It is hard to believe that, not only is the work over, in Chiang Mai, with Bridges Across Borders Southeast Asia Community Legal Education Initiative (BABSEACLE) and the Myanmar Law Teachers, but also that it went by so fast. I think that the time with those teachers was productive, and I look forward to seeing how such work impacts the development of their Clinical Legal Education (CLE) programs when they get home.

Thai group

My focus of this placement was the planning and implementation of the “ideal” CLE community legal education teaching clinic –university seminars for law students and community site classes – and the development of appropriate lessons for community. An action plan for those seminars and site classes involved two separate planning documents, but the plans were interwoven throughout. We identified what has been done, what needs to be done, and what the expectations are for a CLE teaching clinic. I emphasized that teachers had the ability to convey the ideas for, and details of, a successful clinic, and that they should talk to their other law teachers and peers about the program, and should make changes and improvements in their plans.

The main concern they raised was how they could motivate law students to participate in a volunteer program. We talked about why they had volunteered for the CLE program and how they needed to offer incentives to the students, such as: interesting sessions; fun activities; and how to improve knowledge of law as well as the student’s skills and ethics/values. We agreed that the clinic program should eventually be accredited, and we discussed some ideas about this, with the understanding that it would take time and hard work to prove a clinic’s worth.

Although we did not develop a law student seminar syllabus, or a set of lessons for community classes, such a syllabus has to be developed, at the time that teachers make the initial decisions about what type of teaching clinic that they want, but we did talk about a possible semester course outline, with one class per week.

While in Chiang Mai, Thailand, at the BABSEACLE International Legal Studies Training Centre, they developed interactive lessons for The Wildflower Shelter Home and for Urban Lights Agency that can be used as demonstration lessons, until they know which sites they will be working with, and what the legal information needs are. These lessons are available to all, in a drop box, and the teachers have them in their personal files.


We also talked about the development of a mock trial teaching video. The teachers liked the idea and will work with BABSEACLE team members and volunteers, including Tracey, Dang and Emma to produce it. This will not be a video about mock trials, but rather a teaching aid for teachers to demonstrate the complete steps of the mock trial. It will feature video of the Inaugural Myanmar National CLE Mock Trial Event, in the Myanmar language, some role play by our staff, the Myanmar staff and teachers, and the Yangon University of Distance Education (YUDE) plans to use it for the Distance Learning Students.


These teachers have really improved in writing well-thought-out interactive lessons, although they still have some challenges with using open-ended questions or scenarios. This will take more experience in writing and teaching interactive lessons. They understand the difference between developing meaningful interactive lessons and “games” or “no knowledge” activities- e.g., “taking a stand” by the yes sign if a date is correct and by the no sign if it is incorrect.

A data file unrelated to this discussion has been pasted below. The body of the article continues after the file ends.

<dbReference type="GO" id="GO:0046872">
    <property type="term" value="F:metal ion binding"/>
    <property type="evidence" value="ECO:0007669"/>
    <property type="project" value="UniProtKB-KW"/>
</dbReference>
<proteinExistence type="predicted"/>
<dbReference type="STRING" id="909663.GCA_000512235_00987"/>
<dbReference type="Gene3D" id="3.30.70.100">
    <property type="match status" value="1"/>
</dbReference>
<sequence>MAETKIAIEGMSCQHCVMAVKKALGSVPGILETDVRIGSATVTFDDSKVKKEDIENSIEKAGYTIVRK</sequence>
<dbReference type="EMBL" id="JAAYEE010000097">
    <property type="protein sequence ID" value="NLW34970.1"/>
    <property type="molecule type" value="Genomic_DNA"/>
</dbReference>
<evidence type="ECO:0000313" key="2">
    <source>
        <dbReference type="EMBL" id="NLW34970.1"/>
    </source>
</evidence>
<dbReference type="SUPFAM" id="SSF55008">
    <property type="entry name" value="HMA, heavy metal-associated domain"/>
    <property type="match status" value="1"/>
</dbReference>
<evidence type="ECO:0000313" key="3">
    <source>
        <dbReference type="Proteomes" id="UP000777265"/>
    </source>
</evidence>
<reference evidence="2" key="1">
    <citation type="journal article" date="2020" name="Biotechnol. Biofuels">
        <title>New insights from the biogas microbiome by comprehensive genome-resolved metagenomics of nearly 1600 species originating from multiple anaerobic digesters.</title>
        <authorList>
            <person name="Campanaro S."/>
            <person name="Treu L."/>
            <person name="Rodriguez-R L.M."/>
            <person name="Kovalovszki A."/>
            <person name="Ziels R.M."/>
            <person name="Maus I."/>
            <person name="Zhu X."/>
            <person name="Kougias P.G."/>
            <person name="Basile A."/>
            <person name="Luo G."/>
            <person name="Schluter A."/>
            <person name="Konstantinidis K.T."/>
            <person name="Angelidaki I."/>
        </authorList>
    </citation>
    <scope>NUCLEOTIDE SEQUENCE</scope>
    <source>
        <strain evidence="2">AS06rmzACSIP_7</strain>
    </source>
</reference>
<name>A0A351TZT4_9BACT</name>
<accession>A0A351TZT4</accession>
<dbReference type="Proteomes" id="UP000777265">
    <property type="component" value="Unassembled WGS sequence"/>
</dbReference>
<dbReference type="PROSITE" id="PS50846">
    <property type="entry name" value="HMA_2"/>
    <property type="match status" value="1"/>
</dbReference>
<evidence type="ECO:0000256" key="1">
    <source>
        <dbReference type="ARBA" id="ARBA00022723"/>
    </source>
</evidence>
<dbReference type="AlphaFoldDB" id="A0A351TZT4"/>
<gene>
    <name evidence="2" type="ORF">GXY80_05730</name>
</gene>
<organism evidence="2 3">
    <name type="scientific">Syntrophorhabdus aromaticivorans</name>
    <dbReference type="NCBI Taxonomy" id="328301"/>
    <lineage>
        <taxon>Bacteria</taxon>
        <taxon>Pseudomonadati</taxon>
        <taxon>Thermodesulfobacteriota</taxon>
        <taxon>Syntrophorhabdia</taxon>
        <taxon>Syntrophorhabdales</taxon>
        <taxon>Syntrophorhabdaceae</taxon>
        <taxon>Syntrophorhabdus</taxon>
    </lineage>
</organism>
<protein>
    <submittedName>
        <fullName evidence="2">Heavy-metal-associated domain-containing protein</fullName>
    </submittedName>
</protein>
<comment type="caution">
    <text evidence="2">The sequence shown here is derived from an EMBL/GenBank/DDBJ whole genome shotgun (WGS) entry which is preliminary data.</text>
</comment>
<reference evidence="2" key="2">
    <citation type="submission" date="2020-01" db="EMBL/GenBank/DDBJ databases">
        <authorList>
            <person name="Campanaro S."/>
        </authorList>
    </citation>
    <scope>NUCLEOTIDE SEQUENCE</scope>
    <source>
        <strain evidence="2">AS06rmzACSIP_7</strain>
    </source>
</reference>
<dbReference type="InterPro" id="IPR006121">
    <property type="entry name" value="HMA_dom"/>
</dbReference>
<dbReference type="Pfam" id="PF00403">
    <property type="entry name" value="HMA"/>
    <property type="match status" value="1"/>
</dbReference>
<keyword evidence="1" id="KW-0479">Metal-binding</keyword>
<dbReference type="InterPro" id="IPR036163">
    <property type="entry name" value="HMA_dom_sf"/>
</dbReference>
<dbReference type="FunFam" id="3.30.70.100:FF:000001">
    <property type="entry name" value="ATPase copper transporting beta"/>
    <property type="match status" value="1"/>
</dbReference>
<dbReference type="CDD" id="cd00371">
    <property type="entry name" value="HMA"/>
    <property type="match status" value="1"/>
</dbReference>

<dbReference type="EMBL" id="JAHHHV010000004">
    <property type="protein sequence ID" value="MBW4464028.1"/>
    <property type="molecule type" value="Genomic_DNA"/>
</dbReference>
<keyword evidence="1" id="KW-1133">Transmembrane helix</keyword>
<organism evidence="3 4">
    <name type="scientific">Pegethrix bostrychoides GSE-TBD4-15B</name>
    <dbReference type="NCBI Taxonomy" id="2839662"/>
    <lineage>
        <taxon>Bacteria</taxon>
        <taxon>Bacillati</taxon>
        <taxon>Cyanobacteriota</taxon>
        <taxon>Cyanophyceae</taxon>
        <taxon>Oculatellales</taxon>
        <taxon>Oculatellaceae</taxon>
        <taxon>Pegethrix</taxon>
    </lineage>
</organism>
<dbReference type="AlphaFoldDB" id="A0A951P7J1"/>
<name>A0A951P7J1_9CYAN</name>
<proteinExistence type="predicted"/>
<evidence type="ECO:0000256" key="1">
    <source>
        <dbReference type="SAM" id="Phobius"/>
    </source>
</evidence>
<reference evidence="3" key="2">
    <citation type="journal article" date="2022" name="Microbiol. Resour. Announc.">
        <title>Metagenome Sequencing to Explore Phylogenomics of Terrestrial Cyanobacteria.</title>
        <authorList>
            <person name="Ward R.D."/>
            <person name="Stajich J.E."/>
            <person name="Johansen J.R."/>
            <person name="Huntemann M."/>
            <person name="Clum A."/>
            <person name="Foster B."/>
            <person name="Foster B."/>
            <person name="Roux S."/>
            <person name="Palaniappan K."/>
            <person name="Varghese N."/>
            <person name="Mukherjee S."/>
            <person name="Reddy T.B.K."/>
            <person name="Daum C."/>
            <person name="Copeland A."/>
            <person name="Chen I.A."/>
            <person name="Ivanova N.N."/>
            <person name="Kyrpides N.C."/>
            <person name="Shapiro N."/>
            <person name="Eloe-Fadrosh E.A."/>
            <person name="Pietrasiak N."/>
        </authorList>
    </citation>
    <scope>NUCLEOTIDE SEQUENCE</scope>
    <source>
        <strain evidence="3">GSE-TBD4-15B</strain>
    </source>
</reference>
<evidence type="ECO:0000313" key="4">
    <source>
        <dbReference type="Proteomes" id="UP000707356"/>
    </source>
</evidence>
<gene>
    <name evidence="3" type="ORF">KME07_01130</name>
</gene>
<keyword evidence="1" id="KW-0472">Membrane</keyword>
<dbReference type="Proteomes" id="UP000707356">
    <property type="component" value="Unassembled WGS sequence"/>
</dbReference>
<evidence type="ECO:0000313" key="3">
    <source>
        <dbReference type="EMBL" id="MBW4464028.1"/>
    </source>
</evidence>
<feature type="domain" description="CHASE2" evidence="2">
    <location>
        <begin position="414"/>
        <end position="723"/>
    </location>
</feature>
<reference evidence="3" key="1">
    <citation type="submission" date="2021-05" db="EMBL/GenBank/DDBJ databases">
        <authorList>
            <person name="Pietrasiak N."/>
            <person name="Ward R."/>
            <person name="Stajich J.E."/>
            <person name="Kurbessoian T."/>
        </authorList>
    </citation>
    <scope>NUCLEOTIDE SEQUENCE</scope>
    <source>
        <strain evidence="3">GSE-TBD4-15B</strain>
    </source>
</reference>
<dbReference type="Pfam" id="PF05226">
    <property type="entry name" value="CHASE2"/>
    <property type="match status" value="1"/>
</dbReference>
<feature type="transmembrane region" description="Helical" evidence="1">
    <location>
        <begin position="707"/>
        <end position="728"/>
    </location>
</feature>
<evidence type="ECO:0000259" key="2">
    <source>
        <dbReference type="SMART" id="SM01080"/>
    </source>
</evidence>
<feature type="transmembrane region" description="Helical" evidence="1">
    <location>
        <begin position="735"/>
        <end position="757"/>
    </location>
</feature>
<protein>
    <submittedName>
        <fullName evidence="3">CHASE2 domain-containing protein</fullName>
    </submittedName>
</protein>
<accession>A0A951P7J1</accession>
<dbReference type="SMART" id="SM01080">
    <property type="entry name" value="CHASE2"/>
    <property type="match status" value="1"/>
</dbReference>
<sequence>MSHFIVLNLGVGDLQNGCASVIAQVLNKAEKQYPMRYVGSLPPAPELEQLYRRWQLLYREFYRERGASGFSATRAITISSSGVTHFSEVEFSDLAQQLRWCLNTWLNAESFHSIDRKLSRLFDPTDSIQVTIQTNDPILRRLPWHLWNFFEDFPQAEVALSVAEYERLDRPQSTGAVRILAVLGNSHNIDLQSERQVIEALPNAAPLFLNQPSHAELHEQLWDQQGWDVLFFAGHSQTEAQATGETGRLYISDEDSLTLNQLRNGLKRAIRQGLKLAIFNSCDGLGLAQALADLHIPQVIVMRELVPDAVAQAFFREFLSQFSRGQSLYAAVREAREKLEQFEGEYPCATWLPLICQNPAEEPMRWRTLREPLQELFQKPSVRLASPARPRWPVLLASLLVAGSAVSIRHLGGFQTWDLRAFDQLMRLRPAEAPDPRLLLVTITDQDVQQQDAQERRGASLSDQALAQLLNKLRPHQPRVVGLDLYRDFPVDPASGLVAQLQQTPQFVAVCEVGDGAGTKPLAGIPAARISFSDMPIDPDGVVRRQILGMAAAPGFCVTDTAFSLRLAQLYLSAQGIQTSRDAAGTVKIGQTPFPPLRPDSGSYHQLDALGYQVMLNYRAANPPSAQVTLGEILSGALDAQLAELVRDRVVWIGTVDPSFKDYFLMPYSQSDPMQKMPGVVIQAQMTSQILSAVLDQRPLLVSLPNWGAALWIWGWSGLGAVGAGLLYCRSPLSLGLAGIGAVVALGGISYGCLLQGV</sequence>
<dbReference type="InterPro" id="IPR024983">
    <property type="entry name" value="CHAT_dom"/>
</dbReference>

They put the last Wildflower Home lesson together, and did a great job with the opening activity (focuser or energizer) that fit the content to the lesson. I will continue to work with them on lessons through the use of email and other means, as they develop them, and I hope that they will be able to provide model lessons for all Myanmar law teachers.

The concentrated placement program for the Myanmar teachers has so many good points and of course some challenges, but the good points clearly outweigh the challenges. One of the very many good points of the program is the learning English part, because it would be hard for them not to improve their English, while in Chiang Mai as this is the BABSEACLE operative language here. Hopefully, the BABSEACLE team, volunteerts staff and interns encouraged them, one-on-one, to speak even more English.


The time that the teachers spent with Harrison (Tim) Dickey, a long term volunteer lawyer with BABSEACLE, learning mock trial, was excellent. He is patient and methodical, and makes them speak up and try harder. I believe that they became more confident, and will be able do a great job with mock trials, when they get home. Another strong part of the program is social activities, like hiking, running races, buying tennis shoes, playing together and painting the volunteer house fence. They seemed to learn much from these activities, many of which I am unsure if they ever have done at home. This may even help them to avoid becoming introverted. These teachers are energetic, and really wanted to understand how to create and manage good CLE programs, to upon their return home. I hope that they will continue to network, with each other and with others, and that teamwork and collaboration won’t end when they leave. It would be a major plus, if the Myanmar CLE team plans activities that bring them all together, on a regular basis, in order to share their experiences and ideas, so that they may improve their efforts, going forward.

Thanks to all, for my grand experience, too. It is more valuable than you can imagine for me to learn so much about other countries, their educational systems and their cultures, when I work with CLE. I have enjoyed working with each of you, and truly hope that we will meet again, soon. Good luck to you, your programs and your plans!

By Elizabeth Chorak, ICIR for BABSEACLE